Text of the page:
Steve Jobs could never have done this

From Tripp Mickle’s “How Tim Cook Won Donald Trump’s Ear” ($) posted Saturday in the Wall Street Journal:

Mr. Cook is one of the few executives in a hyperpolarized political era who has managed to both support and challenge the president’s agenda in a way that has kept him in Mr. Trump’s good graces while avoiding any public backlash from either employees or customers.

“There are only a handful [of executives] who have been able to thread the needle,” said Jeffrey Sonnenfeld, a Yale University management professor who has informally advised Mr. Trump over the years before he became president. “This is a newfound capability for Apple. Steve Jobs didn’t have influence in Washington, and Tim Cook has offered it…”

“He’s a great executive,” Mr. Trump said recently. “Others go out and hire very expensive consultants. Tim Cook calls Donald Trump directly.”

My take: Steve Jobs, who died eight years ago today, did not suffer fools gladly.

14 Comments

  1. Steven Noyes said:
    “Tom Cook”???? I have to admit it took me a second to figure out “Tom Cook Won”

    That said, I think Tim recognizes it is infinitely better to have a voice at the table even if you don’t agree with all the agendas at the table than to bend to will of ideologically processed employees.

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    October 5, 2019
  2. Michael Thompson said:
    I’ve previously stated multiple times that the best poker player among tech executives by far is Tim Cook. Apple will gain every advantage because of Cook’s relationship to Trump. Smart Business.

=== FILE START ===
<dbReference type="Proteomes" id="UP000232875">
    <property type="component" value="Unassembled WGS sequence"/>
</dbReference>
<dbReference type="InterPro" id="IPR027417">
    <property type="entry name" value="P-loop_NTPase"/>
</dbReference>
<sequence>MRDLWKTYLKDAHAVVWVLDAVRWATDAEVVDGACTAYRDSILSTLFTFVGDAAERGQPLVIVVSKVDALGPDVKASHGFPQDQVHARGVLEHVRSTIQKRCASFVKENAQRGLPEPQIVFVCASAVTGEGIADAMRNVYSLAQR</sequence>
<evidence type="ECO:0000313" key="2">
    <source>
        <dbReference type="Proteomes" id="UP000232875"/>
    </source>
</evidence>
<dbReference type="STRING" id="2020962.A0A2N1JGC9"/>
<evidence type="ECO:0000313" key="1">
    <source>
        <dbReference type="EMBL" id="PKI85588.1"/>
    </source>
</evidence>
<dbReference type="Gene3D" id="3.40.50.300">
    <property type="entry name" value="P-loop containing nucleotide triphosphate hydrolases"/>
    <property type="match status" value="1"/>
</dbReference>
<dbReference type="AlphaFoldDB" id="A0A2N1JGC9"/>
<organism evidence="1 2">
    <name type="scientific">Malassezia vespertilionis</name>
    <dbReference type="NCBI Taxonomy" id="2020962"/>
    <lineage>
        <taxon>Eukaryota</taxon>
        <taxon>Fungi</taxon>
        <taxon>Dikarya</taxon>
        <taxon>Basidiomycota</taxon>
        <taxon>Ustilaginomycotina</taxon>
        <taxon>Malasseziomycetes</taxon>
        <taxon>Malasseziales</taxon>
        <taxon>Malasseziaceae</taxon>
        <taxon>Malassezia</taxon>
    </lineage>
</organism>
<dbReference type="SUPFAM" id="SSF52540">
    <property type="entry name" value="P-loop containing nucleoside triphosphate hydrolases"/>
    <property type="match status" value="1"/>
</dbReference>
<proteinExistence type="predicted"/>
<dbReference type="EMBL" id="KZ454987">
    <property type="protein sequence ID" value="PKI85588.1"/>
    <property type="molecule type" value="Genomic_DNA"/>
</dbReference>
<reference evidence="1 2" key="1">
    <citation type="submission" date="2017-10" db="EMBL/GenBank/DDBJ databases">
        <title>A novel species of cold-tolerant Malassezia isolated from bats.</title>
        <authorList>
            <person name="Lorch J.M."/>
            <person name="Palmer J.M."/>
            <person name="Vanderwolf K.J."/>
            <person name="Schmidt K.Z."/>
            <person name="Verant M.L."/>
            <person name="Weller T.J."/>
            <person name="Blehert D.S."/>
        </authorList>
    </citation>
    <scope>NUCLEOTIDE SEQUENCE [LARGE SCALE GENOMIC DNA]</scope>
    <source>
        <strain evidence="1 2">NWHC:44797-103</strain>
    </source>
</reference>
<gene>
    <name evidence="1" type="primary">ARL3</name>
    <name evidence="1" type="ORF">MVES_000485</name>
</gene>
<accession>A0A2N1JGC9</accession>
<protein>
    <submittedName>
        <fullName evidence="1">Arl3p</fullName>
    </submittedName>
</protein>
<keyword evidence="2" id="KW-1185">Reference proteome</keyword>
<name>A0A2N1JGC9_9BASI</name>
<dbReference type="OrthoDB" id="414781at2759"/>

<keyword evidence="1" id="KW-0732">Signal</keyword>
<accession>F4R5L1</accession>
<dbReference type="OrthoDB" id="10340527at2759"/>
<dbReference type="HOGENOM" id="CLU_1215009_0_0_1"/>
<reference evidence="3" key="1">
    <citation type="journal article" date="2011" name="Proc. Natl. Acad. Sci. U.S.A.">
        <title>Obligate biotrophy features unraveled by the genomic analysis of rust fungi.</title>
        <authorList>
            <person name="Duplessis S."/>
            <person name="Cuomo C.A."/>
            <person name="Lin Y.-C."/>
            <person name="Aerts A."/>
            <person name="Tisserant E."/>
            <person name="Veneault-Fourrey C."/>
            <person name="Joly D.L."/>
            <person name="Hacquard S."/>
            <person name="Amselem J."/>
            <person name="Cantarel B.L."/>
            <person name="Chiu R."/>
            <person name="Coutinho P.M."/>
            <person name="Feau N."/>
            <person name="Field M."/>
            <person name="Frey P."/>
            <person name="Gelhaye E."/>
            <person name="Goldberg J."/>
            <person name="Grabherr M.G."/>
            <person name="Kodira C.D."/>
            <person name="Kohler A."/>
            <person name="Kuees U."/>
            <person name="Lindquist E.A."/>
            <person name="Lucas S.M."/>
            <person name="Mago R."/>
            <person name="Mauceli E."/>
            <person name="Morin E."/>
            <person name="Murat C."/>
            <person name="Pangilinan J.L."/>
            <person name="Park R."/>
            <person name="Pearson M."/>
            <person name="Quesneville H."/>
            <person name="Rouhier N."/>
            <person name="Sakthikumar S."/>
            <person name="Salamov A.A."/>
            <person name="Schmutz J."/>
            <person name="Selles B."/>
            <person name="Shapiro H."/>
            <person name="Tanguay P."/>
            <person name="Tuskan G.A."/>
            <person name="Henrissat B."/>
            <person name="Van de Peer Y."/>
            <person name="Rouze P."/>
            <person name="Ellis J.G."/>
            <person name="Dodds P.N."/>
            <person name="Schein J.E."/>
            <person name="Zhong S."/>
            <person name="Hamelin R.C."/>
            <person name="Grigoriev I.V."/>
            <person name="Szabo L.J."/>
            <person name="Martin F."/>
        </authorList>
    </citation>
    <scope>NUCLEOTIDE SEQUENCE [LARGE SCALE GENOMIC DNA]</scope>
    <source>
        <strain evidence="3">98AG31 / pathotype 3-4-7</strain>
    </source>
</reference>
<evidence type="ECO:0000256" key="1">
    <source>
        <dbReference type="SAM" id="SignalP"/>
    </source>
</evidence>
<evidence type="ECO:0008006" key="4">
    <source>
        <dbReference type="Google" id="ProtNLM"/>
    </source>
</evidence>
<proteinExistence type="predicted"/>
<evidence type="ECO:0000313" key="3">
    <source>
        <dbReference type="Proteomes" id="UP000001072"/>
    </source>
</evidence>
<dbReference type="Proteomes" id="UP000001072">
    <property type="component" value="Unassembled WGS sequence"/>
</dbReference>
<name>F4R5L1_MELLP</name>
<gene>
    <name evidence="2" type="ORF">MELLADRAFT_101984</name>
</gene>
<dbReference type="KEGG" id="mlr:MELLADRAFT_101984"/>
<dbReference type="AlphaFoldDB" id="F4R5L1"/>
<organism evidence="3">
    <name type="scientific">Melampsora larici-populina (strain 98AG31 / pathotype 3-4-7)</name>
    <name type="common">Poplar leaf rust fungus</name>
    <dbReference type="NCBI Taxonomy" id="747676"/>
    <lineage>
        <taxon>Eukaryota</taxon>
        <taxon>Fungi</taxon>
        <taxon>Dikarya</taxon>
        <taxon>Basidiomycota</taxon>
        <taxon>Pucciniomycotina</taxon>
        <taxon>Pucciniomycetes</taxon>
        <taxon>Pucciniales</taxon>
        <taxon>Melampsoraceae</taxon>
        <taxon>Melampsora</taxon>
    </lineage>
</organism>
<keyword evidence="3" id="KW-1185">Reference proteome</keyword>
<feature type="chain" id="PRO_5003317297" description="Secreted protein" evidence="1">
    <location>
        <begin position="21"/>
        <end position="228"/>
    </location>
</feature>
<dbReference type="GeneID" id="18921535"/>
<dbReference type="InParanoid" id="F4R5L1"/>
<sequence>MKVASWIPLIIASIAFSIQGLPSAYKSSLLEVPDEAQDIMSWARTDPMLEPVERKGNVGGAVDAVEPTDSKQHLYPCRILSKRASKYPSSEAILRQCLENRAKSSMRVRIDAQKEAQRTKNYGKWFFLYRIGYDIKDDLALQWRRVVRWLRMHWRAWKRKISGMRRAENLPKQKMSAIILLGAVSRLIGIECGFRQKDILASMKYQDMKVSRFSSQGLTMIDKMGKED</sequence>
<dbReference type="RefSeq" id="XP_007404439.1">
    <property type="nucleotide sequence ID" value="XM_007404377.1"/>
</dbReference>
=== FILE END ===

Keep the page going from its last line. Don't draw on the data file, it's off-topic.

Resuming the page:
During Trump’s second term, Google, Facebook and Amazon are going to face hell, fines and potential breakups. Dumb Business.

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    October 5, 2019
    • S Lawton said:
      Catering to the wanna be king or exposing the truth about. him and his administration. I’ll choose the later.

      1
      October 5, 2019
  3. Gianfranco Pedron said:
    @PED “My take: Steve Jobs, who died eight years ago today, did not suffer fools gladly.”

    +1 ★

    @Steve Jobs – Tim Cook is doin’ great ‘n all but we miss you.

    1
    October 5, 2019
  4. Jerry W Doyle said:
    No, Steve Jobs never could have cultivated the working relationship with DJT and his team of advisors as has Tim Cook.

    One leadership trait I admire about Tim Cook in the running of Apple is his ability to put differences aside that may conflict with his personal and business values and push forward in working with opposing sides in the perpetual hope of enlightening them or at least, in serving as some spirit of edification on outstanding differences.

    I rolled-my-eyes when CEOs abandoned the president’s Business Advisory Council and their willingness to work with him and his staffers. Now, these CEOs are on the outside looking in, and have little to no influence with the current administration.

    When those CEOs interjected “politics” into the BAC, got up and walked away from the table with the president and his staffers sitting ready to do business, then those CEOs did a humongous disservice to their companies and shareholders.